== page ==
I have always seen being trans as a continuum - it isn't yes/no. This is seen a lot with trans-men, as there are so many levels to which someone wants to transition. (Anywhere from just binding breasts and cutting their hair, to going for full-bore genital surgery.) This would indicate that there are people right on the edge between being trans and not being trans. For those people, society's views may be the difference in the steps they take. A XY-person may be tipped in the direction of transition because they believe society will not allow them to be a "feminine man" (especially if they are attracted to women), whereas a XX-person may decide not to transition because they believe society will let them be more masculine (especially if they are attracted to women).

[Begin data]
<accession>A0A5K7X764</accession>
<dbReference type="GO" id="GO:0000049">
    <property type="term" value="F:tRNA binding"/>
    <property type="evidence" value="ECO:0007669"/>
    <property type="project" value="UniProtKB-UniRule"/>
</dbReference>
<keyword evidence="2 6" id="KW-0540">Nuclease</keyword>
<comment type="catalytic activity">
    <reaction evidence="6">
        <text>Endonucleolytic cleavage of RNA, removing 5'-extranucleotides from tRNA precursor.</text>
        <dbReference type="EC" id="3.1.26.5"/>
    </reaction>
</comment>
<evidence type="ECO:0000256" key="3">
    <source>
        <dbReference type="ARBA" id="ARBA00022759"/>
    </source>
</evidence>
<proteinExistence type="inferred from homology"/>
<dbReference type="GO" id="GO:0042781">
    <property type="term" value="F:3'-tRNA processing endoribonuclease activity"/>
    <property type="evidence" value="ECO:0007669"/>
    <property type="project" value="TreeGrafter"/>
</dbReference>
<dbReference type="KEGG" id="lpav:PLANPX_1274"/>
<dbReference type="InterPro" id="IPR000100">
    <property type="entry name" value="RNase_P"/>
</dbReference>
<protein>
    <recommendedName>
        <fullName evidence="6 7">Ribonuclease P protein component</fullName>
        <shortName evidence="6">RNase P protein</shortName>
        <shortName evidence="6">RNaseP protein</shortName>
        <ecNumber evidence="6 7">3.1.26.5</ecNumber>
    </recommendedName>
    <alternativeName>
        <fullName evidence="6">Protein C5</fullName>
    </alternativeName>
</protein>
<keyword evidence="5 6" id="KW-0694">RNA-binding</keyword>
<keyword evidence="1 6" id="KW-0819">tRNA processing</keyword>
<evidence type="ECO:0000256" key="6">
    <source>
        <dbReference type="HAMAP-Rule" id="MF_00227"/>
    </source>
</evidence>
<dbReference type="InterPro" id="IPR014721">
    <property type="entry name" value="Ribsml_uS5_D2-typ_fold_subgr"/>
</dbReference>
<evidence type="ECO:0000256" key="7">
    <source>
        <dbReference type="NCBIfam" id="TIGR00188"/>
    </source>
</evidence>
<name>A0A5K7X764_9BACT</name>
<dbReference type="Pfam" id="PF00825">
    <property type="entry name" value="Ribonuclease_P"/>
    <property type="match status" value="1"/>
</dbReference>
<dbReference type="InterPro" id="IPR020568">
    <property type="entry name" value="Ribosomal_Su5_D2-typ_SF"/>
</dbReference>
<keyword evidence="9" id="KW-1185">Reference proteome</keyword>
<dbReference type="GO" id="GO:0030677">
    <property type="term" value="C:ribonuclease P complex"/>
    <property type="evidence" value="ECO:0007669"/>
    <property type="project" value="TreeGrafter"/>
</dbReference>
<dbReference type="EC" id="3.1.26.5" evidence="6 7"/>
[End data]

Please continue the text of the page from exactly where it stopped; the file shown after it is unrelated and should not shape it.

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Offline Smurfette Principle

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Re: So what IS transgender, anyway?
« Reply #25 on: October 30, 2012, 09:22:00 pm »
For the people who are asking about the difference between transgender/transsexual (prefacing this with I'm not trans so I'm going solely from conversations I've had with my trans friends and not actual life experience, so I could be totally wrong): from what I understand, it is actually possible to be transgender but not transsexual, or vice versa.

Example: some people have sent me questions on my blog saying stuff like, "I'm a woman, and I know I'm a woman, and I know I'm not trans because I am comfortable as a woman, but I keep feeling like my breasts are not supposed to be there and I feel the need to keep them down with sports bras because even accidentally touching them horrifies me," or, "I know I'm not trans because I feel female inside, but I cannot be comfortable thinking about my genitalia unless I think of it as a penis."

Like, it sounds a lot like dysphoria, but minus the gender part. Just the body part. Which is kind of fascinating.